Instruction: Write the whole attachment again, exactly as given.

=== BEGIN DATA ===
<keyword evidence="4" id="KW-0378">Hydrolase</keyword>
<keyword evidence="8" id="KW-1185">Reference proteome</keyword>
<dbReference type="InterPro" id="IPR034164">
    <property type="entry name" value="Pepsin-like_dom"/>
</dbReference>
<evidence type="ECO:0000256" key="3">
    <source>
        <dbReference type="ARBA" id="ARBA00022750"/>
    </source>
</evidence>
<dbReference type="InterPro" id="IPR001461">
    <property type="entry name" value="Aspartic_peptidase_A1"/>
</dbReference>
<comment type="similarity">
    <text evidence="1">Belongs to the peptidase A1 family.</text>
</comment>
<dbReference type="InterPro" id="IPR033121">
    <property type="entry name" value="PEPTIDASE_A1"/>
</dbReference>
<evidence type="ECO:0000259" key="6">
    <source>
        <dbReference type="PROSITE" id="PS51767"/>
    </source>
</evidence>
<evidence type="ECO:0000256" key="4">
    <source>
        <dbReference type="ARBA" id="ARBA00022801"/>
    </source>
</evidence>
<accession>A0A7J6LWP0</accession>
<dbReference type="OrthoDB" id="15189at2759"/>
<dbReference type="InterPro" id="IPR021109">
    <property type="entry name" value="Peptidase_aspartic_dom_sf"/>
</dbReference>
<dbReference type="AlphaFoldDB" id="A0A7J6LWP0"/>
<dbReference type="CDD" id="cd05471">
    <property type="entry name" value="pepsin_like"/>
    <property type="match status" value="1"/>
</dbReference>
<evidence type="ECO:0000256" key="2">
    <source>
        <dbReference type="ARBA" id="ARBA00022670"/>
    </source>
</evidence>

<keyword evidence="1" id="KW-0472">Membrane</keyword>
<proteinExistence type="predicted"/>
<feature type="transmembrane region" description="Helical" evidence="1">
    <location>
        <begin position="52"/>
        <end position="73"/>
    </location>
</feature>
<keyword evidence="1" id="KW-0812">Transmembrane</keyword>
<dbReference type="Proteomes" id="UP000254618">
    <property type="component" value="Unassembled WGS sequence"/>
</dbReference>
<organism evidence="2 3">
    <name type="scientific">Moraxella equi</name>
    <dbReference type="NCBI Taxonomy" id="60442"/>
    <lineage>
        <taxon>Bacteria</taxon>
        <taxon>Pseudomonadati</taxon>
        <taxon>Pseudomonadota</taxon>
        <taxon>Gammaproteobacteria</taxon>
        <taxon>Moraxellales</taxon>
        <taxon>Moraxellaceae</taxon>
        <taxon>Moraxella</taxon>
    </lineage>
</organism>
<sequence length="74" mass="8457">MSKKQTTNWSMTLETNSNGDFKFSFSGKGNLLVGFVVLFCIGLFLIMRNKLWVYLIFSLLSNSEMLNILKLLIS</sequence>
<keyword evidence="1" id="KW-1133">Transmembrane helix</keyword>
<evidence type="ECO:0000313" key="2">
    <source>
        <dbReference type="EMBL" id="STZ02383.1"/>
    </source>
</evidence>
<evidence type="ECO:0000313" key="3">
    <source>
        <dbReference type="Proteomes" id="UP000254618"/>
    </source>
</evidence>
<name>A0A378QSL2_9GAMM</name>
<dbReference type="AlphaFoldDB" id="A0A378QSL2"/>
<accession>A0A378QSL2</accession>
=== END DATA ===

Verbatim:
<keyword evidence="4" id="KW-0378">Hydrolase</keyword>
<keyword evidence="8" id="KW-1185">Reference proteome</keyword>
<dbReference type="InterPro" id="IPR034164">
    <property type="entry name" value="Pepsin-like_dom"/>
</dbReference>
<evidence type="ECO:0000256" key="3">
    <source>
        <dbReference type="ARBA" id="ARBA00022750"/>
    </source>
</evidence>
<dbReference type="InterPro" id="IPR001461">
    <property type="entry name" value="Aspartic_peptidase_A1"/>
</dbReference>
<comment type="similarity">
    <text evidence="1">Belongs to the peptidase A1 family.</text>
</comment>
<dbReference type="InterPro" id="IPR033121">
    <property type="entry name" value="PEPTIDASE_A1"/>
</dbReference>
<evidence type="ECO:0000259" key="6">
    <source>
        <dbReference type="PROSITE" id="PS51767"/>
    </source>
</evidence>
<evidence type="ECO:0000256" key="4">
    <source>
        <dbReference type="ARBA" id="ARBA00022801"/>
    </source>
</evidence>
<accession>A0A7J6LWP0</accession>
<dbReference type="OrthoDB" id="15189at2759"/>
<dbReference type="InterPro" id="IPR021109">
    <property type="entry name" value="Peptidase_aspartic_dom_sf"/>
</dbReference>
<dbReference type="AlphaFoldDB" id="A0A7J6LWP0"/>
<dbReference type="CDD" id="cd05471">
    <property type="entry name" value="pepsin_like"/>
    <property type="match status" value="1"/>
</dbReference>
<evidence type="ECO:0000256" key="2">
    <source>
        <dbReference type="ARBA" id="ARBA00022670"/>
    </source>
</evidence>

<keyword evidence="1" id="KW-0472">Membrane</keyword>
<proteinExistence type="predicted"/>
<feature type="transmembrane region" description="Helical" evidence="1">
    <location>
        <begin position="52"/>
        <end position="73"/>
    </location>
</feature>
<keyword evidence="1" id="KW-0812">Transmembrane</keyword>
<dbReference type="Proteomes" id="UP000254618">
    <property type="component" value="Unassembled WGS sequence"/>
</dbReference>
<organism evidence="2 3">
    <name type="scientific">Moraxella equi</name>
    <dbReference type="NCBI Taxonomy" id="60442"/>
    <lineage>
        <taxon>Bacteria</taxon>
        <taxon>Pseudomonadati</taxon>
        <taxon>Pseudomonadota</taxon>
        <taxon>Gammaproteobacteria</taxon>
        <taxon>Moraxellales</taxon>
        <taxon>Moraxellaceae</taxon>
        <taxon>Moraxella</taxon>
    </lineage>
</organism>
<sequence length="74" mass="8457">MSKKQTTNWSMTLETNSNGDFKFSFSGKGNLLVGFVVLFCIGLFLIMRNKLWVYLIFSLLSNSEMLNILKLLIS</sequence>
<keyword evidence="1" id="KW-1133">Transmembrane helix</keyword>
<evidence type="ECO:0000313" key="2">
    <source>
        <dbReference type="EMBL" id="STZ02383.1"/>
    </source>
</evidence>
<evidence type="ECO:0000313" key="3">
    <source>
        <dbReference type="Proteomes" id="UP000254618"/>
    </source>
</evidence>
<name>A0A378QSL2_9GAMM</name>
<dbReference type="AlphaFoldDB" id="A0A378QSL2"/>
<accession>A0A378QSL2</accession>